A Beginner’s Guide To Smallholder Insurance






Providing you have a policy in place, and you’ve ticked all the right boxes in terms of legalities, it can be all too easy to forget about the importance of a good insurance policy.  

Until something goes wrong, that is. Then you’ll be wishing you paid a bit more attention. 

If you have a smallholding or you’re planning on buying some land, you need to make sure you find the right insurance policy to cover you. But knowing where to start can be the tricky part. 

You won’t be covered by commonplace house or contents insurance. Instead, you need to find an insurer that will create a tailored policy for your small holding.

To help you do this, we’ve created this beginner’s guide to smallholder insurance, complete with some key points for comparing and securing the best possible policy. 

The definition of a small holding 

A smallholding is generally understood to be a piece of land that is smaller than your average farm but is used for similar purposes. However, this is more about a lifestyle and being self-sufficient rather than running a commercial farm. 

When it comes to insurance, the definition of a small holding will vary depending on the insurance provider, so you need to be aware of this. Some insurers will limit the size of your smallholding, and for most policies, your land cannot be bigger than 50 acres. However, some providers do allow up to 100 acres of land, depending on the activities you will be performing there.

In many cases, small holdings will be used for rearing livestock or growing crops, and any other activities after this should be considered secondary activities. This could be ways of making a little money on the side, for example, running a bed and breakfast, keeping horses or making (and selling) products like butter and jam.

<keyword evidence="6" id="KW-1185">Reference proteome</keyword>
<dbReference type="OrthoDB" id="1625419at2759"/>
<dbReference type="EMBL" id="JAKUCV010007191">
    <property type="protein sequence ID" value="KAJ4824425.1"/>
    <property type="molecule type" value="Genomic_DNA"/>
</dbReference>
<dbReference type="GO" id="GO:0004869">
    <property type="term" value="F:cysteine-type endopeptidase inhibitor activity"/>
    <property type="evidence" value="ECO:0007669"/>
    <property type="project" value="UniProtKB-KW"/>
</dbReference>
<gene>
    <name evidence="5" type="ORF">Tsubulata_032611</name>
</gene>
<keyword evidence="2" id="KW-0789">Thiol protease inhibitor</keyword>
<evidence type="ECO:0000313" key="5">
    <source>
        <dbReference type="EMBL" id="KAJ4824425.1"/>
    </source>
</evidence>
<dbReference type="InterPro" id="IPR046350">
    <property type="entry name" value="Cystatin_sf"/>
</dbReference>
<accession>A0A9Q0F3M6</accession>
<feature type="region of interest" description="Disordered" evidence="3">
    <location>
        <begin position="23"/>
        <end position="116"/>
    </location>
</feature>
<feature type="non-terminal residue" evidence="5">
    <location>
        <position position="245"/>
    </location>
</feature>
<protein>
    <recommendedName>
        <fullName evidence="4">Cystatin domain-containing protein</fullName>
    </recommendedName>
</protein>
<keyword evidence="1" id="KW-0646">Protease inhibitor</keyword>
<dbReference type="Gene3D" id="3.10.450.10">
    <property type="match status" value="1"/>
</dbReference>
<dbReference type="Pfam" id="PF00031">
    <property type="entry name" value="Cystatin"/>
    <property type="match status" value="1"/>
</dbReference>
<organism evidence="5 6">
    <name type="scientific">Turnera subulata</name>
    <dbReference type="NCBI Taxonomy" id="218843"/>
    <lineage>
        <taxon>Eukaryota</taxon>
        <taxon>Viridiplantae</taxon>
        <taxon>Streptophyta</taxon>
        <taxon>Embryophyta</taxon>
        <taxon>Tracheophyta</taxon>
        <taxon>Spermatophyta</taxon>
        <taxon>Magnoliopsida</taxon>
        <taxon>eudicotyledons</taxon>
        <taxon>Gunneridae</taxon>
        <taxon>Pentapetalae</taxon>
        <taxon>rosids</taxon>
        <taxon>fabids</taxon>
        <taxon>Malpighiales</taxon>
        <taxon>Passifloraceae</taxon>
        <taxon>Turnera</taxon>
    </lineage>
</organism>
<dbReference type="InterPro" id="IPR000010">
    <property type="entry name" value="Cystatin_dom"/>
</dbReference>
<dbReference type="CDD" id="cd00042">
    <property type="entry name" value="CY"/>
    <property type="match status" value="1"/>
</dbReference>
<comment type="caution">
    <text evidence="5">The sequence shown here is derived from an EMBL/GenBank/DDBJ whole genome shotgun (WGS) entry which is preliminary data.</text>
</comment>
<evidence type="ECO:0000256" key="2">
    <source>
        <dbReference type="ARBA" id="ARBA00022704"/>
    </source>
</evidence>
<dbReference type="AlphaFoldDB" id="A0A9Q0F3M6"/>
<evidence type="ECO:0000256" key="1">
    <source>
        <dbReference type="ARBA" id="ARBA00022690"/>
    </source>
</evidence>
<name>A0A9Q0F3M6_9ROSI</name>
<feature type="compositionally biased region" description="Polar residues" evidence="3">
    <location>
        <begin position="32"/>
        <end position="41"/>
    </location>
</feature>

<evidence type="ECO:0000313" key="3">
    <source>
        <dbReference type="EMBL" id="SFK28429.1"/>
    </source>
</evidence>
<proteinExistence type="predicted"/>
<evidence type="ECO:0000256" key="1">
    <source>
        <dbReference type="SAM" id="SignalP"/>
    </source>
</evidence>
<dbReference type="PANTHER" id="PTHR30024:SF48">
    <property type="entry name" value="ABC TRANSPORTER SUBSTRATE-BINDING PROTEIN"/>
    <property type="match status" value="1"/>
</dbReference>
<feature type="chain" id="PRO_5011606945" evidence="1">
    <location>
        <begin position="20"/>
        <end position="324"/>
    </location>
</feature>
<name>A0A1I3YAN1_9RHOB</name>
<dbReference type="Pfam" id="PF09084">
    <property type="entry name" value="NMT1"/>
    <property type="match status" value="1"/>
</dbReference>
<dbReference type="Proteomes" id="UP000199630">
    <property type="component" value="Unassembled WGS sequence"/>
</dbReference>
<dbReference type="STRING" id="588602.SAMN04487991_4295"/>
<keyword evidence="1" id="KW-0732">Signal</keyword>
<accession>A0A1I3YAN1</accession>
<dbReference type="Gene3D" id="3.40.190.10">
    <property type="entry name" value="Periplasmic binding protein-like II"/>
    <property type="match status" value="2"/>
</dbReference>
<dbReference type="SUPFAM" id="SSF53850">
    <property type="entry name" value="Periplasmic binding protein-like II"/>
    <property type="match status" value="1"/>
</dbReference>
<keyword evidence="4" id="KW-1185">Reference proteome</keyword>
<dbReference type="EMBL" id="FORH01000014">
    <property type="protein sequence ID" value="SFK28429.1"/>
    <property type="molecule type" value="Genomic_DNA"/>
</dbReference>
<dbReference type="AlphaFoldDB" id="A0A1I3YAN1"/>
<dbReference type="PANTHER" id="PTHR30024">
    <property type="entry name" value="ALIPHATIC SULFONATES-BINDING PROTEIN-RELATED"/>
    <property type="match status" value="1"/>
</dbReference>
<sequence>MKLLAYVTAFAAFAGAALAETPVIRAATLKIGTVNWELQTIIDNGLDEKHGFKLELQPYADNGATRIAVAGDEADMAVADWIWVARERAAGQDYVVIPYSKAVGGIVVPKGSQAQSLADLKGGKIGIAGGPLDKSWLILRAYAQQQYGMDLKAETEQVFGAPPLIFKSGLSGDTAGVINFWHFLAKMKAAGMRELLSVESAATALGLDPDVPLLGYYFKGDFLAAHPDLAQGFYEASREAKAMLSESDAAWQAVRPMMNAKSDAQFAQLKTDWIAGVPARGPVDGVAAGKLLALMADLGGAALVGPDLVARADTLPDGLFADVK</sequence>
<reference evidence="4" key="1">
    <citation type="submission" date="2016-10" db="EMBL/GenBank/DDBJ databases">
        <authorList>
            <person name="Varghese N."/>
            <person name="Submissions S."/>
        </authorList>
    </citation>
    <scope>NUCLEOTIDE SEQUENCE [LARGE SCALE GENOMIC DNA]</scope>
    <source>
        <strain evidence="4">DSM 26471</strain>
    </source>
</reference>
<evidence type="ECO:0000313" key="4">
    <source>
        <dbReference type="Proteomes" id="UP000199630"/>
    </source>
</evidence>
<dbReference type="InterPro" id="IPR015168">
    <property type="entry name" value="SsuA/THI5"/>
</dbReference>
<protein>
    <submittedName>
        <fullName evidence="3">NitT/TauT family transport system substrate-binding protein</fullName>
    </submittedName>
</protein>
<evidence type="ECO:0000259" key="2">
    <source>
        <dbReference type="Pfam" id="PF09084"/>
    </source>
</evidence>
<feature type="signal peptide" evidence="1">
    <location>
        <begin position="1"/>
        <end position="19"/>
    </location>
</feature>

Many smallholding insurance policies will cover you automatically for livestock and crops, but you may need to check what else is covered if you plan to make additional income using your small holding in this way. 

What is smallholding insurance?

As there are lots of different areas and items on your smallholding that will need protecting, your insurance policy must cover all of these different aspects. As such, smallholding insurance is not a single policy but rather a combination of different policies that cover these different areas in one package. This makes it easier to understand, but it is also why it’s so important to check what is and isn’t covered within your package. 

What’s included in smallholding insurance packages?

In order to further understand smallholding insurance, we’ll now look at the different aspects that make up these combination policies. The different areas are: 

Agricultural vehicle insurance

No matter what type of agricultural activities you plan to carry out on your smallholding, you need to make sure you cover any agricultural vehicles, such as tractors, off-road vehicles, etc. This is especially important as these vehicles can be expensive to buy and repair if something goes wrong. 

Livestock and farm animals insurance